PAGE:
Meet Su Hyun Park: Our Finland & Korea correspondent

Photo by Valentina Caselini

“When it comes to food design, everyone has different definitions and perceptions.”

Su Park is a former ceramic artist from Seoul, Korea, and recent graduate of the MA course Product and Spatial Design at Aalto University in Helsinki, Finland. She is currently working as a food designer at AÄÅ, a design studio which Su Park co-founded in 2014. Her focus in food design lies in looking at the bigger picture of food production and consumption and using design principles to help solve the issues in these fields. As our correspondent she will be reporting on recent developments in food and design in both Finland and Korea.

How would you describe the field of food and design? 

When it comes to food design, everyone has different definitions and perceptions. Food design is often misunderstood as the designing of a culinary aesthetic, with only a narrow perspective on food. I believe The DIFD uses the term “food and design” rather than “food design” for precisely this reason. Today, a material based classification is no longer valid. Much rather, designers are more likely to be classified according to their purpose in relation to social needs. As a result, the term ‘food design’ describes food as a universal material. I would therefore rather define myself as a designer in the food domain, as food is not a mere material. Rather, food is a tangled subject in the context of which designers can play various roles to accomplish their purpose.

I would like to briefly share how I see the relation of food and design in diagrams which were first introduced in my MA thesis in 2017. Diagram 1 examines the realm of food with related professions. Diagram 2 defines the broad term of food design within the context of existing food domain and its design correlations. 

Diagram 3 indicates the traditional roles of designers in food and diagram 4 suggests some feasible roles of designers in the realm of food. When diagram 4 is overlapped on diagrams 1 and 2, it shows that designers (represented as round face dots) are connecting different professions and subjects within the matrix of the food domain. More lines could be added by creative attempts in the field.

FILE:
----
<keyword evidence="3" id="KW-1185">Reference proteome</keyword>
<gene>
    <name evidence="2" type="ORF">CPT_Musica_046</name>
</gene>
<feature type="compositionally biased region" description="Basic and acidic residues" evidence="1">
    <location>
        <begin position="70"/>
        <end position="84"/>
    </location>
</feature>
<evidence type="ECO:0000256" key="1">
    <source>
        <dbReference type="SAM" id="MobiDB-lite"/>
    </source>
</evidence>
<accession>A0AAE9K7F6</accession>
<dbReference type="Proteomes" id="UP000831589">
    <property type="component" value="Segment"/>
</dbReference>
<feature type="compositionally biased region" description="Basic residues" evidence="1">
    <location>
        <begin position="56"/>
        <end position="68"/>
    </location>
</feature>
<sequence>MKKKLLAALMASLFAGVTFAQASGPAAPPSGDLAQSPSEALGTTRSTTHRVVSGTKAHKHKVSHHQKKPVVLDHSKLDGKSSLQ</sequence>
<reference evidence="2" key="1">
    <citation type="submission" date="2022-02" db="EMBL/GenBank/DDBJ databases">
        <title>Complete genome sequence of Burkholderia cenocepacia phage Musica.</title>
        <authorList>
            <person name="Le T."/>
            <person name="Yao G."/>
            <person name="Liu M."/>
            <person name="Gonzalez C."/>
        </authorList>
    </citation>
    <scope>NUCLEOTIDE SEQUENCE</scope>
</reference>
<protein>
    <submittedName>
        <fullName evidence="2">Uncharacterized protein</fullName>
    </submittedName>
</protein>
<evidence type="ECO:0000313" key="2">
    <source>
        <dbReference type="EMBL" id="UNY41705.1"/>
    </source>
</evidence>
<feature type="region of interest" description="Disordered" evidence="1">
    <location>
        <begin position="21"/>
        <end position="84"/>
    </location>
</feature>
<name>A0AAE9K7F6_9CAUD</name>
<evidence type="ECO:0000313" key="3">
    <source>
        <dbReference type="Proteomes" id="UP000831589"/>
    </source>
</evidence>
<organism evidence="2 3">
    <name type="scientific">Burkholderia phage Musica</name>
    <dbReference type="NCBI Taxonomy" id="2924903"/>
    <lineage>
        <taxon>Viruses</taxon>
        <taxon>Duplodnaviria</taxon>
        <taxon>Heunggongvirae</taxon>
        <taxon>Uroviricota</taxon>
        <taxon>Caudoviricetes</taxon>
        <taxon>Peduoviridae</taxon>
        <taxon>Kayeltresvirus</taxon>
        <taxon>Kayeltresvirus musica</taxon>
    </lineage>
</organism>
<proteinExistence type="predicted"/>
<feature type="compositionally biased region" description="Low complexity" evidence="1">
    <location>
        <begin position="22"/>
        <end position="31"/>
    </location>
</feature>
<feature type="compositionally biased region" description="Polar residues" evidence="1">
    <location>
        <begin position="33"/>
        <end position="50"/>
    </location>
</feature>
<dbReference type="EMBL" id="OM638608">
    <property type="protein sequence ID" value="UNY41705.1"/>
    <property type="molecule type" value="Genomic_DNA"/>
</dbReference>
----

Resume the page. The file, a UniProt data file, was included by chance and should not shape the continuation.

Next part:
Thus, designers will play a pivotal role in connecting different professions as facilitators and collaborators as diagram 5 illustrates.

How do you see the future of food and design?

To be honest, I currently cannot clearly see how it will develop. I believe there is great potential in the realm of food and design, but it is still in its early stage. It is a big challenge for designers working in food to expand the boundaries of their own profession. Constant collaborations and cooperations with other professions in the food domain will strengthen the basic understanding of this new field of work in order to broaden our roles in the existing structure.

Do you think designers working with food need to address political or social issues?

I am not sure whether designers should address political or social issues directly though practices. But one thing is for certain, food is definitely the key element that has been shaping our life, society and even politics. Some politicians have been using food to support their power throughout history. Such as described in the BBC podcast series The Food Chain. Therefore designers in food naturally deal with social and political aspects of food whether directly or indirectly, consciously or without knowing. Additionally, the role of the designer has been changing according to societal needs and we need to keep up to date about what is happening around us in order to adapt the current situations.

Laavu in Nakuna project of Aalto University © Hilla Kurki

What can you tell us about developments regarding food and design in Finland & Korea? 

So far I am most fascinated by the different ways in which people from both countries look at food based on their history and geography. The population in Finland is one tenth of Korea’s but it is one and a half times the size of the Korean peninsula. There are four distinctive seasons in Korea but six months of winter in Finland. Koreans care much more about what they eat and the rapidly changing food trends – Finns are much less food driven. However, the interest in food is increasing dramatically in both countries.



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